Scots, wha hae wi' Wallace bled,Scots, wham Bruce has aften led;Welcome to your gory bed,Or to victory!
--- Robert Burns, Scots Wha Hae
The Braveheart option
Exactly 200 days from now, on 18 September 2014, the people of Scotland will vote in a referendum on whether they want to remain part of the UK.
First of all, I want to say this: No matter which side wins, I am extremely glad the question is being settled in a peaceful and democratic fashion. Current events in Ukraine are just the latest in a long line of examples of what can happen when nationalism turns violent.
Thankfully, the days of Scottish independence being determined on a battlefield are over. The question at hand is whether a single (more or less) democratic state, the UK, should be split into two smaller ones: Scotland and the United Kingdom of England, Wales and Northern Ireland.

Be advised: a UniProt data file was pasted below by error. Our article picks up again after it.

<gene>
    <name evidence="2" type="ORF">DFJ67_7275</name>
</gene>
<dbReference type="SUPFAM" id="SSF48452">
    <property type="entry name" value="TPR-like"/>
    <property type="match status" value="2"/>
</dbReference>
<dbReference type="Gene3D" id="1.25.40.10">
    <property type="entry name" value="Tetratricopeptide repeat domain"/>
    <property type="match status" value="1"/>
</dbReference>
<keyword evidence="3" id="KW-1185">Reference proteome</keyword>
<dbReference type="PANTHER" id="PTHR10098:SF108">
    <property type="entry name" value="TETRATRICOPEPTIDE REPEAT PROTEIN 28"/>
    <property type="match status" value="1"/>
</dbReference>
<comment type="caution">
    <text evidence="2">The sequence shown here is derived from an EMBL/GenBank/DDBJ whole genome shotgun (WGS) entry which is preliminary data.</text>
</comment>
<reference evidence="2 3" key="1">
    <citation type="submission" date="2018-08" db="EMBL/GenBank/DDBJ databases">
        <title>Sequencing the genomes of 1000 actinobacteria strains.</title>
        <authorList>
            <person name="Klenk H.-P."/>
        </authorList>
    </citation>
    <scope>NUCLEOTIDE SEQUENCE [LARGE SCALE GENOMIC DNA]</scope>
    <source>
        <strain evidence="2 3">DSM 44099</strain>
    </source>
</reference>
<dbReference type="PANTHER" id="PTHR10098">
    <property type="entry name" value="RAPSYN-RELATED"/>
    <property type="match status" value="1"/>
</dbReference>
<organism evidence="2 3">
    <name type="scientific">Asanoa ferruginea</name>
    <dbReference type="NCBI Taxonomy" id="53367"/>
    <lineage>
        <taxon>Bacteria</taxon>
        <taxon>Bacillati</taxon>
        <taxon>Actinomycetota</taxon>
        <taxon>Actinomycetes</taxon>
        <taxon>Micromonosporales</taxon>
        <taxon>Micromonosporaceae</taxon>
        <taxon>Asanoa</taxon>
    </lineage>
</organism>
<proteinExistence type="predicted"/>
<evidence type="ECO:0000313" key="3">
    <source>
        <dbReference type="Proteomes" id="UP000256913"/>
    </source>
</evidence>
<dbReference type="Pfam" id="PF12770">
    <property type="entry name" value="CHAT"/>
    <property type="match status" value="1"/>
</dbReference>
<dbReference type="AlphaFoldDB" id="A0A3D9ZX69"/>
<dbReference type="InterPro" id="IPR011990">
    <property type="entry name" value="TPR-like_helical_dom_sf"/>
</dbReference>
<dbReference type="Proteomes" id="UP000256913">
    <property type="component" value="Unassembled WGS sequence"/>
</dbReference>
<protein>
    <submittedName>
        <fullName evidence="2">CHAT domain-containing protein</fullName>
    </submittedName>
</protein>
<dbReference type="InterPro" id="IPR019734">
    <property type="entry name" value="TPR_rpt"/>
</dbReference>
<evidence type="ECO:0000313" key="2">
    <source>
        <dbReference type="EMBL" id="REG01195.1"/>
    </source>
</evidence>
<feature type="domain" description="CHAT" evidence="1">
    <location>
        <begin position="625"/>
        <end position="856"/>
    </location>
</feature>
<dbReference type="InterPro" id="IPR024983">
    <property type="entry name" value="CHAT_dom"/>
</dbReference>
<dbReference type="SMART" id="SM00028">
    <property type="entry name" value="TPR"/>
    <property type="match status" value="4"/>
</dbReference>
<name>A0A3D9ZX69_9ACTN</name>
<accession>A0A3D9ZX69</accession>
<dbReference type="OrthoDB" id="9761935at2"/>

Scottish independence and me
|The Scottish Parliament building, Edinburgh|
I am honestly not sure which way I would vote, if I could. On the one hand, the UK has been around for 300 years and achieved some great things; that is nothing to throw away lightly. On the other, there is a serious case that Scotland has diverged too far from London and the south of England, and it is no longer in Scotland's interests to be part of an economic and political union with them.
I will have a lot more to say on this topic as the referendum approaches. To start with, I will be writing about two recent developments, regarding Scotland's currency and its membership of the European Union.
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